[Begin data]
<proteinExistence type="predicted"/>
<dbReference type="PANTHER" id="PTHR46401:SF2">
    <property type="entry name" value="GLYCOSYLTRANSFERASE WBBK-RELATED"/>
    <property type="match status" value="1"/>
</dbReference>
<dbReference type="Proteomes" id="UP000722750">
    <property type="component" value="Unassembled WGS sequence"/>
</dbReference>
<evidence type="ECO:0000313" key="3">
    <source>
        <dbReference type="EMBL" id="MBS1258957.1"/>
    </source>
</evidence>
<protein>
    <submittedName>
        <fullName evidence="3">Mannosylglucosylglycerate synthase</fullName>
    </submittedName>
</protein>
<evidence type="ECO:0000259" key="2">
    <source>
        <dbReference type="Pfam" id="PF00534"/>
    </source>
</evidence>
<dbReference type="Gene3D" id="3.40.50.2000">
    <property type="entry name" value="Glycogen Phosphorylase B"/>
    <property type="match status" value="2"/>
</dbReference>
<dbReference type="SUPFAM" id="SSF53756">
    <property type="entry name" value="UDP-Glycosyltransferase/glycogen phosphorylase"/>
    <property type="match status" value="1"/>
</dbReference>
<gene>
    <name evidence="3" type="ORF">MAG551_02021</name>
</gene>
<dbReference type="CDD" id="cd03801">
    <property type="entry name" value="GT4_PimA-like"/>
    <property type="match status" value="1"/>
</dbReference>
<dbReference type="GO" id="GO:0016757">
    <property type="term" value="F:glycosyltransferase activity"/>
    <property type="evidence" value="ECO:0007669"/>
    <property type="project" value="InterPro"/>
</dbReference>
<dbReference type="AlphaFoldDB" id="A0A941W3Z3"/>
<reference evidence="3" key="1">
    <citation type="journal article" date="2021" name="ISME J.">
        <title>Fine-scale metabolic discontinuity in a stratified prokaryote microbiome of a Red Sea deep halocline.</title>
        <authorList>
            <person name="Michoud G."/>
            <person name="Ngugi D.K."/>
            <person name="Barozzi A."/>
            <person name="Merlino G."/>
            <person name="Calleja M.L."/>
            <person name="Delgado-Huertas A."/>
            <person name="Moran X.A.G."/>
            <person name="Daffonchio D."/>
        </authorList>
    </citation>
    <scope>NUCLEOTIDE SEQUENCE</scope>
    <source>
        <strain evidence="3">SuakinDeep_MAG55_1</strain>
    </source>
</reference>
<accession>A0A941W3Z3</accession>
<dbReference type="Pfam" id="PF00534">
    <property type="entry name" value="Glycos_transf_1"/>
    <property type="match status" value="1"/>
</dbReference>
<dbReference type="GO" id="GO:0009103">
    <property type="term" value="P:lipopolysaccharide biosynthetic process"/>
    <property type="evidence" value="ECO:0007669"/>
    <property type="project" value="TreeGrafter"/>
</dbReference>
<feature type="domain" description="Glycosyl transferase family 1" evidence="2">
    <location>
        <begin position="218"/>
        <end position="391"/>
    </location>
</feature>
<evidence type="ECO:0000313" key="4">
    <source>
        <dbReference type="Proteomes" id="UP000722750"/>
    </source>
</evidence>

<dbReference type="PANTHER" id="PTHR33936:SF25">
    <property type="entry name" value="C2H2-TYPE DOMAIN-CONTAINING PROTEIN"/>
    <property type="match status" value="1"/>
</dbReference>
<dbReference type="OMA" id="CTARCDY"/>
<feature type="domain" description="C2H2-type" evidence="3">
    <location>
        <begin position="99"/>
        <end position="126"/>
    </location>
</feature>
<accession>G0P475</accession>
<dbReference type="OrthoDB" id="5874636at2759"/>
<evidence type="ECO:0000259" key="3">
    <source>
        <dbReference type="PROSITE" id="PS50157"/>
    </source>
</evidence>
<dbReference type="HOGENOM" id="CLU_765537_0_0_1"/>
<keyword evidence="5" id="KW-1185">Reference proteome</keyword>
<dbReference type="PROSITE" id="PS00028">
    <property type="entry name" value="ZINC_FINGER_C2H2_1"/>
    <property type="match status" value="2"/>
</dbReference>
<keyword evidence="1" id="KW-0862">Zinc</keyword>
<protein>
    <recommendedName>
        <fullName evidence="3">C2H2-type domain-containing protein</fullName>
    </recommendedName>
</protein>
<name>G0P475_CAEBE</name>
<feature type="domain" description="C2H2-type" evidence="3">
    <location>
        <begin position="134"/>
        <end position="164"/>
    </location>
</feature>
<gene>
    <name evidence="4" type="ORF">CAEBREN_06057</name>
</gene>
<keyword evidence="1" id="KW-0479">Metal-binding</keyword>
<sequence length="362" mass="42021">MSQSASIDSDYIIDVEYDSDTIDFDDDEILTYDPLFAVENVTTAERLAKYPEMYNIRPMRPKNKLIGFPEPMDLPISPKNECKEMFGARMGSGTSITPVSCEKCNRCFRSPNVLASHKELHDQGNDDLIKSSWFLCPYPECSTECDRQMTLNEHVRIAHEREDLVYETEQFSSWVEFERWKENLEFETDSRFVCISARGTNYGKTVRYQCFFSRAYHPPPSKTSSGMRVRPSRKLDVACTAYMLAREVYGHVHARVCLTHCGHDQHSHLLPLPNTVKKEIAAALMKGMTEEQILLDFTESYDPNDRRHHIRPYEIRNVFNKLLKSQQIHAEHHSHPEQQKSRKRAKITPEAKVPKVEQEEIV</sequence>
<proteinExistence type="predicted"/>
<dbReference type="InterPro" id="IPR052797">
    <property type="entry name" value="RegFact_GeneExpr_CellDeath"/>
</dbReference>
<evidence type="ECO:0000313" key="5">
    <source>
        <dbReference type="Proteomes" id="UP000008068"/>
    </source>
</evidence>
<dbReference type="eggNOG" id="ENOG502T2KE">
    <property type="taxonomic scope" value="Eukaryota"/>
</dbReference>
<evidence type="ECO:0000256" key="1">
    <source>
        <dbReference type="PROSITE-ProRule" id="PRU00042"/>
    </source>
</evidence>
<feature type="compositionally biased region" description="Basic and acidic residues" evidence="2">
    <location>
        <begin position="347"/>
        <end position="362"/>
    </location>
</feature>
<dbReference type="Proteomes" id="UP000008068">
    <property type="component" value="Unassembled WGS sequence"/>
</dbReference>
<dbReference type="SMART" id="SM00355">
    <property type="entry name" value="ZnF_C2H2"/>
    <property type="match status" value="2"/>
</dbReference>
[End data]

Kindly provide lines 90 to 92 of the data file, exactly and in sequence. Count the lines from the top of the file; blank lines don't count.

<feature type="domain" description="C2H2-type" evidence="3">
    <location>
        <begin position="99"/>